your efforts to make sure all of our talent is on the playing field when it comes to science. speed up thank you senator. as you pointed out it's a very important technology and it's very important that we do the vanguard. as giving a talk at ibm yorktown and i was standing in front of the quantum computer right there admiring the tremendous work that's gone into it in terms of the many devices in the technology goes that goes with it in the quantum information and a whole lot or. all of those that have come together in order for us to be on a fantastic mission and i was told that deployed not only to the united states. across the globe. we are really a world leader in this. this investment we are here today because of the sustained investment of all aspects
whether it's physics chemistry science computing engineering and a whole lot more and to get to the point that we are right now and i'm happy to say the partnership with the department of energy and the continuity and vesting in a quantum institute which has partnerships to advance to whiskey l. as they often say. nasa have a number of investments in terms of how we take these ideas into action in terms of supporting industry partnerships and that's why was at ibm yesterday. i had said the most important thing is to make sure we have the quantum mark arras. we will have great quantum researchers and we will invest in it that we need to make sure we have quantum administration starting at the k-12 level so we have the program focused on k-12 expiration of quantum. how will we get quantum
accessible for high school children to be able to get quantum science and how can we with quantum features? this is something we are working on with many partners develop curriculum at the cape 12 level. quantum information science and engineering is precisely the focus and how might we get the quantum features exciting people at hbcus? we are working diligently with our partners. since we met last i've had many conversations with hbcus presidents and chancellors and i'm happier for the one of the chancellors we had good conversations and asked them how might we have more historically black colleges involved and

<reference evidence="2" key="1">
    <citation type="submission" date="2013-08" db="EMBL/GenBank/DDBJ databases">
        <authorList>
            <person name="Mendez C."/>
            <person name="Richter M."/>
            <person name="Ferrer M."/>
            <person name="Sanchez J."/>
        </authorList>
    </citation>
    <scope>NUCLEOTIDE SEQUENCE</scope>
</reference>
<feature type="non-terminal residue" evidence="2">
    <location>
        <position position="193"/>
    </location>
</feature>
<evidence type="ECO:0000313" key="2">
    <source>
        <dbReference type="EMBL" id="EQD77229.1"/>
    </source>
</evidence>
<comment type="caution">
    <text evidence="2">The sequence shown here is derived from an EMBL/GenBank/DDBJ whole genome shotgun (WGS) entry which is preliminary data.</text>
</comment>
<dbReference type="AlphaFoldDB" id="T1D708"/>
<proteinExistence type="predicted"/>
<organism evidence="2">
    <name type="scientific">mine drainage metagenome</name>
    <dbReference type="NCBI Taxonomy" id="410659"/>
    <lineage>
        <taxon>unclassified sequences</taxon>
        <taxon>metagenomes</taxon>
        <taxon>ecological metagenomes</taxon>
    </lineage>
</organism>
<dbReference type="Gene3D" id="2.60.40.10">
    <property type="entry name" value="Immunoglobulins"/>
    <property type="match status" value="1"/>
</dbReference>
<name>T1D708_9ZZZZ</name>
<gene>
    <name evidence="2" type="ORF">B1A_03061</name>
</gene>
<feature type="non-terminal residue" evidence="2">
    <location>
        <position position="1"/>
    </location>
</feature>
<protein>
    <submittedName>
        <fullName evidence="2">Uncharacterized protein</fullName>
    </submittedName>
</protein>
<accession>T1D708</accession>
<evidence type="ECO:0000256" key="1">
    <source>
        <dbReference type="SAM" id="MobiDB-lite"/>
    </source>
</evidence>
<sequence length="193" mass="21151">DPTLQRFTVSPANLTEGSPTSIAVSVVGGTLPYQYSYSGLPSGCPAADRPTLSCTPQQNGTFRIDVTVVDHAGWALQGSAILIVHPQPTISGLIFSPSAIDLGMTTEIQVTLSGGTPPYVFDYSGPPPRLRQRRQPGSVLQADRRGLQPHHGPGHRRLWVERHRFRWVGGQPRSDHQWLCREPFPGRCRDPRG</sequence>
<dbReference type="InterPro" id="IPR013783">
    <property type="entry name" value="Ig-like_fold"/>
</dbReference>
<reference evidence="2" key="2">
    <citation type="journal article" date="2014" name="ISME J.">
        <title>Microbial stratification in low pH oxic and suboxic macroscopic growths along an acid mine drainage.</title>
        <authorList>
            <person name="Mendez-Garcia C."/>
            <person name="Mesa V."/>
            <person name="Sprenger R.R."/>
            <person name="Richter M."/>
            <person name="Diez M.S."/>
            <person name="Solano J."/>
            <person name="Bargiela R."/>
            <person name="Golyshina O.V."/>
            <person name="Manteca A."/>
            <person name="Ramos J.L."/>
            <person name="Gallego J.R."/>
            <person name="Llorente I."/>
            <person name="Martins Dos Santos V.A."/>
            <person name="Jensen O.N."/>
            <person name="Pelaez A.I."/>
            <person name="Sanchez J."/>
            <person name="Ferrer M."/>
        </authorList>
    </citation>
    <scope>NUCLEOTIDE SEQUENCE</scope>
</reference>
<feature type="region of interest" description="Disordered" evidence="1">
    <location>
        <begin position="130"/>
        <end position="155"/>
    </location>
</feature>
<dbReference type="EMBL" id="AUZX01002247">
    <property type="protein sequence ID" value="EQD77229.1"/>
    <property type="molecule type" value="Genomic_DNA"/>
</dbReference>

participating in quantum education when he committed to colleges. it is part of how we build the quantum future so we are working on all of this training for talent everywhere in quantum physics. >> thank you. >> thank you. senator capito. >> thank you madam chair and thank you for being here today or administrator nelson this is for you. we could go at a conference i just missed you. i was with a couple of your leaders from the space technology and science area and the goal is to combine the skills and resources of capabilities of west virginia ohio and pennsylvania to become more active contributors to the industrial base. it's was really an exciting conference. ravenswood does a lot of the low
minute toured while we are in pittsburgh which is exciting to see what they will be landing in the fourth quarter. how do you see this? the know you touched on the bit but the question i hear from senator moran. the private sector and the more rural parts of our nation that could capitalize on exciting features in space. >> specifically that consortium of three states is responsible for 10,000 jobs in three states and it's impressive what you all have done. also while i was there i did go to astral body and they revealed the first commercial lender on the moon. this will be, and it will be later this year, this will be the first u.s. landing on the
moon since a half-century ago when we last landed on apollo 17 and this is going to be a commercial landing under the program of which we have incentivized the commercial industry to build flanders and put scientific payloads on them, many of which are nasa payloads and do all kinds of things without nasa having to do the lander. and so for example there are three companies that are going to be landing. one of those companies is going to have a nasa instrument on it and it will land on the south pole. it will dig down to see if the water that we know was there and